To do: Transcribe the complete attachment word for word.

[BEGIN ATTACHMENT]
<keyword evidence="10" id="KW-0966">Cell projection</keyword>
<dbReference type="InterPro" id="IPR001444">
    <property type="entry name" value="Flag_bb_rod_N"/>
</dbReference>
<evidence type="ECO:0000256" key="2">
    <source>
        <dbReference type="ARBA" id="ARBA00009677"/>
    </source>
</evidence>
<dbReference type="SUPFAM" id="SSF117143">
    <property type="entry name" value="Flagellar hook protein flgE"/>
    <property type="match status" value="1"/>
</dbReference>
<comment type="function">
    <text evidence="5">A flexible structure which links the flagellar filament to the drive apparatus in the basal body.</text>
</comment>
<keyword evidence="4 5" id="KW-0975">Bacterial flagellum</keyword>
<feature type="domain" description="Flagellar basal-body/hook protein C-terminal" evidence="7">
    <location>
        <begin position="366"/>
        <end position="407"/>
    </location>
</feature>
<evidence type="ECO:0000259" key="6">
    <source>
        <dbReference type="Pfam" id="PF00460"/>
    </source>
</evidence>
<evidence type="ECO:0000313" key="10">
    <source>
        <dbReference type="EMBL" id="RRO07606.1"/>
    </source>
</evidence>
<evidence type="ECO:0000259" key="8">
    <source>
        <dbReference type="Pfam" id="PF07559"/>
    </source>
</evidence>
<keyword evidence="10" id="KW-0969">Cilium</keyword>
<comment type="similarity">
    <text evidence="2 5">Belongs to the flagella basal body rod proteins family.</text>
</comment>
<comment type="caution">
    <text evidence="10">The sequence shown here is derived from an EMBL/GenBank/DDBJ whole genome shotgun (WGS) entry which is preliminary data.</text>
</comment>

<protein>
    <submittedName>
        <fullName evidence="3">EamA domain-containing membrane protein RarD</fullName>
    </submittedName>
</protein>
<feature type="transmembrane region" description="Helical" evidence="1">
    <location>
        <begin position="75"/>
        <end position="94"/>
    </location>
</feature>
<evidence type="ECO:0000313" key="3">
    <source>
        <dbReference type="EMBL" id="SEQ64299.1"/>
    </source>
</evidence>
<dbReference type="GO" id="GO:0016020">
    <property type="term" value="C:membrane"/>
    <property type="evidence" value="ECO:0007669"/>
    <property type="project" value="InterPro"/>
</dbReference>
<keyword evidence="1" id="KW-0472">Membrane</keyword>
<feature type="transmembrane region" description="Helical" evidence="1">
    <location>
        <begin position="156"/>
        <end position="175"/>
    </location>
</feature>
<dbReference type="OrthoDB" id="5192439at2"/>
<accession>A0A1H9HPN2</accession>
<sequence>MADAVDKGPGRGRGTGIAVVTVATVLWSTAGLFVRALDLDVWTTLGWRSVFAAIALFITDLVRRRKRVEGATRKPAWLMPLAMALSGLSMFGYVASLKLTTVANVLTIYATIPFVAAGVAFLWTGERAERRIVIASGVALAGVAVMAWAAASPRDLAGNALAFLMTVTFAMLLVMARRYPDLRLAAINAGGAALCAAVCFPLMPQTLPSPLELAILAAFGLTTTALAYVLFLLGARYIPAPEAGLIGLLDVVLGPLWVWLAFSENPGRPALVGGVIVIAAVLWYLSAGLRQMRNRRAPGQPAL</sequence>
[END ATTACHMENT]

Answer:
<keyword evidence="10" id="KW-0966">Cell projection</keyword>
<dbReference type="InterPro" id="IPR001444">
    <property type="entry name" value="Flag_bb_rod_N"/>
</dbReference>
<evidence type="ECO:0000256" key="2">
    <source>
        <dbReference type="ARBA" id="ARBA00009677"/>
    </source>
</evidence>
<dbReference type="SUPFAM" id="SSF117143">
    <property type="entry name" value="Flagellar hook protein flgE"/>
    <property type="match status" value="1"/>
</dbReference>
<comment type="function">
    <text evidence="5">A flexible structure which links the flagellar filament to the drive apparatus in the basal body.</text>
</comment>
<keyword evidence="4 5" id="KW-0975">Bacterial flagellum</keyword>
<feature type="domain" description="Flagellar basal-body/hook protein C-terminal" evidence="7">
    <location>
        <begin position="366"/>
        <end position="407"/>
    </location>
</feature>
<evidence type="ECO:0000259" key="6">
    <source>
        <dbReference type="Pfam" id="PF00460"/>
    </source>
</evidence>
<evidence type="ECO:0000313" key="10">
    <source>
        <dbReference type="EMBL" id="RRO07606.1"/>
    </source>
</evidence>
<evidence type="ECO:0000259" key="8">
    <source>
        <dbReference type="Pfam" id="PF07559"/>
    </source>
</evidence>
<keyword evidence="10" id="KW-0969">Cilium</keyword>
<comment type="similarity">
    <text evidence="2 5">Belongs to the flagella basal body rod proteins family.</text>
</comment>
<comment type="caution">
    <text evidence="10">The sequence shown here is derived from an EMBL/GenBank/DDBJ whole genome shotgun (WGS) entry which is preliminary data.</text>
</comment>

<protein>
    <submittedName>
        <fullName evidence="3">EamA domain-containing membrane protein RarD</fullName>
    </submittedName>
</protein>
<feature type="transmembrane region" description="Helical" evidence="1">
    <location>
        <begin position="75"/>
        <end position="94"/>
    </location>
</feature>
<evidence type="ECO:0000313" key="3">
    <source>
        <dbReference type="EMBL" id="SEQ64299.1"/>
    </source>
</evidence>
<dbReference type="GO" id="GO:0016020">
    <property type="term" value="C:membrane"/>
    <property type="evidence" value="ECO:0007669"/>
    <property type="project" value="InterPro"/>
</dbReference>
<keyword evidence="1" id="KW-0472">Membrane</keyword>
<feature type="transmembrane region" description="Helical" evidence="1">
    <location>
        <begin position="156"/>
        <end position="175"/>
    </location>
</feature>
<dbReference type="OrthoDB" id="5192439at2"/>
<accession>A0A1H9HPN2</accession>
<sequence>MADAVDKGPGRGRGTGIAVVTVATVLWSTAGLFVRALDLDVWTTLGWRSVFAAIALFITDLVRRRKRVEGATRKPAWLMPLAMALSGLSMFGYVASLKLTTVANVLTIYATIPFVAAGVAFLWTGERAERRIVIASGVALAGVAVMAWAAASPRDLAGNALAFLMTVTFAMLLVMARRYPDLRLAAINAGGAALCAAVCFPLMPQTLPSPLELAILAAFGLTTTALAYVLFLLGARYIPAPEAGLIGLLDVVLGPLWVWLAFSENPGRPALVGGVIVIAAVLWYLSAGLRQMRNRRAPGQPAL</sequence>